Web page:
So what about the mother and daughter’s shared jealousy, guilt, strain or pain – those?
Oh, must everybody have to deal with those?
The mother is a slightly brave, a slightly unembarrassed person who can be quite social and today she has just written this letter.
Well, I don’t know how to say I am wretched. It is terribly sad that I am living at the end of the saga. Sorry that you are too. Do you have another point of view you can share?
Ann is here. Are you coming?
‘Hello! Hello!’ It is Joe Lesko at the door and he has brought cucumbers for Frances Reff and for her daughter.
‘And some tarragon. It’s great in omelettes. Finally,’ he says, ‘something for you from my garden. It will be interesting to see where all this is headed.’
‘Liverwurst is my favourite!’ Mrs Reff says, ‘That’s what I like,’ while her daughter Ann notes for the first time that Lesko looks just like Benjamin Franklin – a person who is curious, but not curious about her.
‘Did Daddy live here, Ann?’
‘Mother he built this house!’
There is a better way for talking to people, Mr Lesko is thinking, than my way or theirs, as he drives home on a public road made up of complicated swirls that lead to his cottage on the lake.
The room where he receives guests is unlike the rest of his house and many unhappy times are spent in this front room, which is spare and bare, although a vase of thistles and wild flowers and a folded newspaper help to make it look as if somebody lives in it.
His recent crop of creamy-skinned Boothby’s Blondes are in a bowl on the kitchen counter and he is so pleased that as promised, they have no bitter aftertaste. He hadn’t cared for the sourness of the Lemon Cucumbers he tried out last year. Next year he’ll try the Poona Kheera, said to be tender, crisp and delicious – that can be eaten skin and all – or perhaps the Painted Serpent, which is not really a cucumber. It’s a melon, heavily ribbed.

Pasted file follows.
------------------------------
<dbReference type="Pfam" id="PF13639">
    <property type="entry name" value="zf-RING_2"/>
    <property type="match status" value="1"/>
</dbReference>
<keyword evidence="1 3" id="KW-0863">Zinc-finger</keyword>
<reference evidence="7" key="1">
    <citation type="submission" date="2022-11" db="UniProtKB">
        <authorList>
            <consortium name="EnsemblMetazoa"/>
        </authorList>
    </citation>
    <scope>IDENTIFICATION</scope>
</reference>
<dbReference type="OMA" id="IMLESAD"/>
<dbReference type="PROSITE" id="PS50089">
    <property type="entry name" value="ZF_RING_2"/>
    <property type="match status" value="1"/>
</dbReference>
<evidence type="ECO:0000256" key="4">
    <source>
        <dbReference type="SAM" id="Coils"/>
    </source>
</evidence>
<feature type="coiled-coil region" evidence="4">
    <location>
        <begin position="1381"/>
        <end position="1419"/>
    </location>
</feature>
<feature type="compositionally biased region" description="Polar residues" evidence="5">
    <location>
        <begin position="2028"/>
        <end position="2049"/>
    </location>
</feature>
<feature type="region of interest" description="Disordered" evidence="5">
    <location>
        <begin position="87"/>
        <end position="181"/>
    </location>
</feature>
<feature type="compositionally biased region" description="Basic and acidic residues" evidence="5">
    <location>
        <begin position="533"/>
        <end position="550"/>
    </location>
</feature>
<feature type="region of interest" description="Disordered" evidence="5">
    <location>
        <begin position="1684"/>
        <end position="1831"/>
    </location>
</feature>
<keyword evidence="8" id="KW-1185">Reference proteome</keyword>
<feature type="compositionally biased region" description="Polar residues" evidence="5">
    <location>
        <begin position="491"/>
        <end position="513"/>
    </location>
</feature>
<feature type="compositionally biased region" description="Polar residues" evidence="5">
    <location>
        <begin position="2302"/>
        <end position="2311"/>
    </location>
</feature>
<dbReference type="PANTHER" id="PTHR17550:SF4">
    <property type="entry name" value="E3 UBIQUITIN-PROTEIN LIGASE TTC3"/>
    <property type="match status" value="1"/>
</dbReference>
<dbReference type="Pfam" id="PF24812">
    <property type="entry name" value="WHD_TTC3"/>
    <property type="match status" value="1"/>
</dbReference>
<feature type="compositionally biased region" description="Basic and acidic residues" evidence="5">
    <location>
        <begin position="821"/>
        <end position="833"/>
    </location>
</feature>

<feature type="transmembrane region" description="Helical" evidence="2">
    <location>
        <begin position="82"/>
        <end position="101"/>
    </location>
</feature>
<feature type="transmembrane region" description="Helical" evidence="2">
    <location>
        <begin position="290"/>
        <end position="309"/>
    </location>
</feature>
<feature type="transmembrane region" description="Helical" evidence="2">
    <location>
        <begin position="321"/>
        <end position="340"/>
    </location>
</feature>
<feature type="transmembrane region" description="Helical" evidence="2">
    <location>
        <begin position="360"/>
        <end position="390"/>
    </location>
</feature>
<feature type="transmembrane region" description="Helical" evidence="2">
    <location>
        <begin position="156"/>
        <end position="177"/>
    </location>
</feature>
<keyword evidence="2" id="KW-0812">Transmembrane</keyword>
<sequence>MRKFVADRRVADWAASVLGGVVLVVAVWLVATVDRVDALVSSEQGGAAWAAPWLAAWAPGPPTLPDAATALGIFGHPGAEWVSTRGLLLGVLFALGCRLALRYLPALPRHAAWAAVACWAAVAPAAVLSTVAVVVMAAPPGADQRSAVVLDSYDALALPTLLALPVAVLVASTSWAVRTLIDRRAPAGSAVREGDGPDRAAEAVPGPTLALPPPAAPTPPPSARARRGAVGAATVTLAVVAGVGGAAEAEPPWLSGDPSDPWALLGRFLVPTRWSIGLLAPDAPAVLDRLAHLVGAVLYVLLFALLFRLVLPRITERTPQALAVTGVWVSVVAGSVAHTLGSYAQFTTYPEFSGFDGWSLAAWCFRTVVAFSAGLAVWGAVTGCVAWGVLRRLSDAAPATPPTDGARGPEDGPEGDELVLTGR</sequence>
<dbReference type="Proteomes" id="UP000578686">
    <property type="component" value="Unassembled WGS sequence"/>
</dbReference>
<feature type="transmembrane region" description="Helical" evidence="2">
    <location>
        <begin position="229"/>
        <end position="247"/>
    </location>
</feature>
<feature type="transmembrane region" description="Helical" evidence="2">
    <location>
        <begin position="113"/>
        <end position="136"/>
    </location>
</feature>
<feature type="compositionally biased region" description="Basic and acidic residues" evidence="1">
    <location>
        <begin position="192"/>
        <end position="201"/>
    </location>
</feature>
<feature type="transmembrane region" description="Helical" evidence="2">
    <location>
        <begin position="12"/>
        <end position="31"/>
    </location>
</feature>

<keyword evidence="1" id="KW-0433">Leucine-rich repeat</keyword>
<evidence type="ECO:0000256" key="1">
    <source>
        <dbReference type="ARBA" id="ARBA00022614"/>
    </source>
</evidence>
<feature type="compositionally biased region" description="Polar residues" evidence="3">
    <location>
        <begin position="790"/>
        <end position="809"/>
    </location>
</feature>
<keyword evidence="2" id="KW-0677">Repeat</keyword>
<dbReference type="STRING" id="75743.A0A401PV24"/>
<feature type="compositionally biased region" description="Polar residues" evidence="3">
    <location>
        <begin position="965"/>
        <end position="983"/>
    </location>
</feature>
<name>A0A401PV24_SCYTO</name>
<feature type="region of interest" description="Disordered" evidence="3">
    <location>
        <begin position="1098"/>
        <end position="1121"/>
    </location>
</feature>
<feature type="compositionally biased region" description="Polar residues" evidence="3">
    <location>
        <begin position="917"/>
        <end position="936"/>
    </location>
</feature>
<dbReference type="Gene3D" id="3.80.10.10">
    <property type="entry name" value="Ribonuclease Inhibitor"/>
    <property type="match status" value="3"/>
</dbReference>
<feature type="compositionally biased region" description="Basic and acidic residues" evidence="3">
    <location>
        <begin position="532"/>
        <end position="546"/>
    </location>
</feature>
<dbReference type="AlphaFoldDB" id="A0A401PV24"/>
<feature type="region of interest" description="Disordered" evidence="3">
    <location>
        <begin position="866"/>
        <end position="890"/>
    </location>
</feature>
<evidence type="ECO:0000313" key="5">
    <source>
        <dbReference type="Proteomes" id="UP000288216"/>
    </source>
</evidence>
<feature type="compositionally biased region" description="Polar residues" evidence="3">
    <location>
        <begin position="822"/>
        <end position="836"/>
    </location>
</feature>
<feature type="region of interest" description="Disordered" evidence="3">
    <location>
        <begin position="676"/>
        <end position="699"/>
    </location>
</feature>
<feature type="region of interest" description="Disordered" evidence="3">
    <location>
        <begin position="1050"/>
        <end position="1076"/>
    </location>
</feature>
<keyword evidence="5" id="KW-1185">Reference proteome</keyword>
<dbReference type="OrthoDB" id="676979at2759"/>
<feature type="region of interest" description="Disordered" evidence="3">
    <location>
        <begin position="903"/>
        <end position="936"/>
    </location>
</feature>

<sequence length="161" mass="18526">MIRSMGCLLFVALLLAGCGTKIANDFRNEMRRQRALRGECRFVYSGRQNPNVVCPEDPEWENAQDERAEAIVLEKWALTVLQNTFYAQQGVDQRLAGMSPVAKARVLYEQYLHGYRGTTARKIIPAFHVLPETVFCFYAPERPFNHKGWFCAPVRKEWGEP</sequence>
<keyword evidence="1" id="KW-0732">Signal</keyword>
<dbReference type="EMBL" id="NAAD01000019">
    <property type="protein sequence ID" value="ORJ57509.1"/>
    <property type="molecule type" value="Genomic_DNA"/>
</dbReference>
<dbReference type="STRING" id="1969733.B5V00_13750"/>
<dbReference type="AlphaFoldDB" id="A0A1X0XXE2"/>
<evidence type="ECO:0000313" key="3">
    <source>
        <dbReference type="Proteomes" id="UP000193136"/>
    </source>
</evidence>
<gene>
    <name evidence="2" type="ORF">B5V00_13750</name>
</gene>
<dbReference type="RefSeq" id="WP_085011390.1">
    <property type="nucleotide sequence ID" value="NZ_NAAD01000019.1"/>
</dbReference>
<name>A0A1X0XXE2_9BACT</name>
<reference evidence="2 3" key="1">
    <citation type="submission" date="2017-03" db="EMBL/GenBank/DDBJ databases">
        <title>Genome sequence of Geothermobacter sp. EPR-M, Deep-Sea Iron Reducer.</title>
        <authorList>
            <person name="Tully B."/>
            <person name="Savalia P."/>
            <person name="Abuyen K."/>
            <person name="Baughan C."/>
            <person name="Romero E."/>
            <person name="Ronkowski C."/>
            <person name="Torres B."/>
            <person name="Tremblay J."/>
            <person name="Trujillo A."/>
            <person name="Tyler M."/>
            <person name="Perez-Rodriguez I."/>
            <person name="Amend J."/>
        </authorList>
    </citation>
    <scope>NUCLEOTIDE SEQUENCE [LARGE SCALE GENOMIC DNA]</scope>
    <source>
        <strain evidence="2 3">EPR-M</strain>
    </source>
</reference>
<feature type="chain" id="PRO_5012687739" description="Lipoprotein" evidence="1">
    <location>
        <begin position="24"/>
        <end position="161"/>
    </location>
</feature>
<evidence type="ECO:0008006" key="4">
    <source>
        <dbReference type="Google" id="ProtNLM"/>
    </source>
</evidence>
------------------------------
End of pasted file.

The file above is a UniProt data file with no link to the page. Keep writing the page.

Lesko hears a tiny sneeze from the front path through an open window.
To accommodate Ann Reff, he offers her fresh coffee, warm food.
‘I couldn’t stand it any more,’ she is saying. ‘There is such unjust treatment. I had pulled a carrot out of the ground and dusted it off and I ate it and I was told I couldn’t do that! Do you know when I was a girl my toys were put out in the yard in an open bin for any other children to help themselves! Oh, Joe! I love you so much! I’ve loved you so much! I worship you! I’ve loved you so much!’
‘No,’ Lesko says. ‘You are mistaken.’
Not that he minds the outburst and the general unease he is feeling that he is so used to.
And to Ann he says, ‘Come here!’ even though he has never described her to himself down to the smallest detail, nor will he ever.